Gay equality organisation Stonewall has welcomed the announcement that an Iranian who claimed he would be killed if returned to his homeland because of his sexual orientation has been granted asylum in the UK.
“We are delighted and very grateful to Jacqui Smith for her intervention as Home Secretary and for the work that Simon Hughes, as the local MP, did on the case,” said Ben Summerskill, chief executive of Stonewall.
“We are also pleased that, answering questions in the House of Commons, the Foreign Office ministers have acknowledged the danger that gay people face in Iran.”
Mehdi Kazemi, 20, left Iran in 2004 to travel to England on a student visa and continue his education.
Two years later while still in the UK he learned that Iranian authorities had arrested his boyfriend Parham back in Iran, and that his boyfriend had been forced to name Mr Kazemi as someone with whom he had had a relationship.
Mr Kazemi’s father then received a visit from the Tehran police, with an arrest warrant for his son.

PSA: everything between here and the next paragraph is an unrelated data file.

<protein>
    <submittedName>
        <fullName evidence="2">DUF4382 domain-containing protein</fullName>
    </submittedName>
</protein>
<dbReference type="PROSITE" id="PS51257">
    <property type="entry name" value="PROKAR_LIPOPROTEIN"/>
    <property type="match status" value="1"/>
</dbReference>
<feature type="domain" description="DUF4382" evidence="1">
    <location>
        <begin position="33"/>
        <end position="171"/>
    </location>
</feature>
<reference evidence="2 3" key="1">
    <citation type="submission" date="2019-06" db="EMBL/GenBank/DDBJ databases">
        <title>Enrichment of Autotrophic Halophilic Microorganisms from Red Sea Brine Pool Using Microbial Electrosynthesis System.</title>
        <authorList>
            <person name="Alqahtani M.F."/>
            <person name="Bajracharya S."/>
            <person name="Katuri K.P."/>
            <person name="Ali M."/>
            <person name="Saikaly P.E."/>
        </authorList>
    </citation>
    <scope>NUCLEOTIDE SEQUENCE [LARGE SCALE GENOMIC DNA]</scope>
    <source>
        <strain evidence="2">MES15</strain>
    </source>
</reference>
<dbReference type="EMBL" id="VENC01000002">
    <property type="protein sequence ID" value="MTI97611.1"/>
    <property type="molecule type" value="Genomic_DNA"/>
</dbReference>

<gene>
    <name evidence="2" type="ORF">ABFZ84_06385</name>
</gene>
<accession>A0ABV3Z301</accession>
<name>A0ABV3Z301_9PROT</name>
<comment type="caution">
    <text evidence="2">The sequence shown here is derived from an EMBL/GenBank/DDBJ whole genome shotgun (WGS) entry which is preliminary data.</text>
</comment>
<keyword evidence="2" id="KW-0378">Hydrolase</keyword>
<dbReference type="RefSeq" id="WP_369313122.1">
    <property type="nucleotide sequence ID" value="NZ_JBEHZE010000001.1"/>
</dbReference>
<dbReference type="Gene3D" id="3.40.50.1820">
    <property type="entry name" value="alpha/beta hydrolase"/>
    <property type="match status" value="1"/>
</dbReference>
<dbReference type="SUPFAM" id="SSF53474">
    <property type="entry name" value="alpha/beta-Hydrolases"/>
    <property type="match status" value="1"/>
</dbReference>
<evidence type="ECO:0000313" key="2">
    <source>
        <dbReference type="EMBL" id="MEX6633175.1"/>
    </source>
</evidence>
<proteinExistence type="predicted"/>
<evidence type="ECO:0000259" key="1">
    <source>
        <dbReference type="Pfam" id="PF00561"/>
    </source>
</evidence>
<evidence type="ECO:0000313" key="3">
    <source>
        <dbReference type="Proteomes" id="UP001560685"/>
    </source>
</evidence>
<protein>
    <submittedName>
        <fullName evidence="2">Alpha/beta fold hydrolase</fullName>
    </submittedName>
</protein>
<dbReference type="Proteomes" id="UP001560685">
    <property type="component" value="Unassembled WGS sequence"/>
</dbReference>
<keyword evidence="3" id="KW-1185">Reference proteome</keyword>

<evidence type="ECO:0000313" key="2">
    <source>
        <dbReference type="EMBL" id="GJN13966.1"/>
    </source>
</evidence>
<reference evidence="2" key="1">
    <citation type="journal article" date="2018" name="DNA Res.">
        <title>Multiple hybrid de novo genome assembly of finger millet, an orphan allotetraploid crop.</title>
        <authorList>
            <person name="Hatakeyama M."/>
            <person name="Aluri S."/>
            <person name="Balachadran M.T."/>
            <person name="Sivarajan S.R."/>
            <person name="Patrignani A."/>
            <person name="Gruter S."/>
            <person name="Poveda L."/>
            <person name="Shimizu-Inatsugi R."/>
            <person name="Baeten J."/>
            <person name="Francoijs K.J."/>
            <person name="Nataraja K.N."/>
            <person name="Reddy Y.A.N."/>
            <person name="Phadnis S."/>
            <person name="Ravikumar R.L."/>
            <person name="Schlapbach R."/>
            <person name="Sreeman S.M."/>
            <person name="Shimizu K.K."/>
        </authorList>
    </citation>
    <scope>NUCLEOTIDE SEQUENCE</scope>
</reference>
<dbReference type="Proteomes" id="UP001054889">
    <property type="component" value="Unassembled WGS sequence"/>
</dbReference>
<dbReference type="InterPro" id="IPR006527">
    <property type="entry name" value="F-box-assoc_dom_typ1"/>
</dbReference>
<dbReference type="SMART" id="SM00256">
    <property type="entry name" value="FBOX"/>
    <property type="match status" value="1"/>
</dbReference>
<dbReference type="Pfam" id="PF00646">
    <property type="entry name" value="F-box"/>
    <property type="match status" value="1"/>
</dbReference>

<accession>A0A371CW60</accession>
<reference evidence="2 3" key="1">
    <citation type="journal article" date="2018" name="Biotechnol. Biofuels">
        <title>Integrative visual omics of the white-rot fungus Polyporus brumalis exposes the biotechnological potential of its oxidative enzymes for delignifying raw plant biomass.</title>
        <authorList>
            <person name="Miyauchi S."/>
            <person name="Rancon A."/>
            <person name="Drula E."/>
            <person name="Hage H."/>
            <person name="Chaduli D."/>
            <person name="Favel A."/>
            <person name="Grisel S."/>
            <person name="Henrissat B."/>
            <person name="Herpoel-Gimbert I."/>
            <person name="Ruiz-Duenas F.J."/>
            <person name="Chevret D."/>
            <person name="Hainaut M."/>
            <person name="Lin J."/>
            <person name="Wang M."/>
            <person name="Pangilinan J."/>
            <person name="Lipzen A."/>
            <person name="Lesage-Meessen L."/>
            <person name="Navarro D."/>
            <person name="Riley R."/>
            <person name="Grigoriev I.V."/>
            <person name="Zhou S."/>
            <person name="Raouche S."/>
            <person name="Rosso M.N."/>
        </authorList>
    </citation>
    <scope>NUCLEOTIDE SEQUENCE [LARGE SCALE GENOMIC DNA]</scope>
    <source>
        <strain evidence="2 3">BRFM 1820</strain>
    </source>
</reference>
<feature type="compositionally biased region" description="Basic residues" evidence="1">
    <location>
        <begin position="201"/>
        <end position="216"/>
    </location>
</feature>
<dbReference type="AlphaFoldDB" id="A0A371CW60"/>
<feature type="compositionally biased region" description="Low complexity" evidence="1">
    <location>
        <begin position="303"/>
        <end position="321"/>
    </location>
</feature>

In late April 2006, Medhi’s uncle told him Parham had been put to death.
Mr Kazemi’s request for asylum was turned down by the United Kingdom.
After fearing for his life he fled to Netherlands and sought asylum there.
He was returned to the UK in April and the Home Secretary said she would review his case after a campaign started by gay rights activists was taken up by The Independent newspaper, MPs, MEPs and members of the House of Lords.
Mr Kazemi is reported to have told community website UKGayNews that that he has received a letter from the Border and Immigration Agency informing him that his asylum request has been granted.
Since Iran’s Islamic revolution in 1979, human rights groups claim that between 3,000 and 4,000 people have been executed under Sharia law for the crime of homosexuality.
The British government has been accused of being more inclined to believe Iran than human rights groups on the issue of how gay people are treated in that country.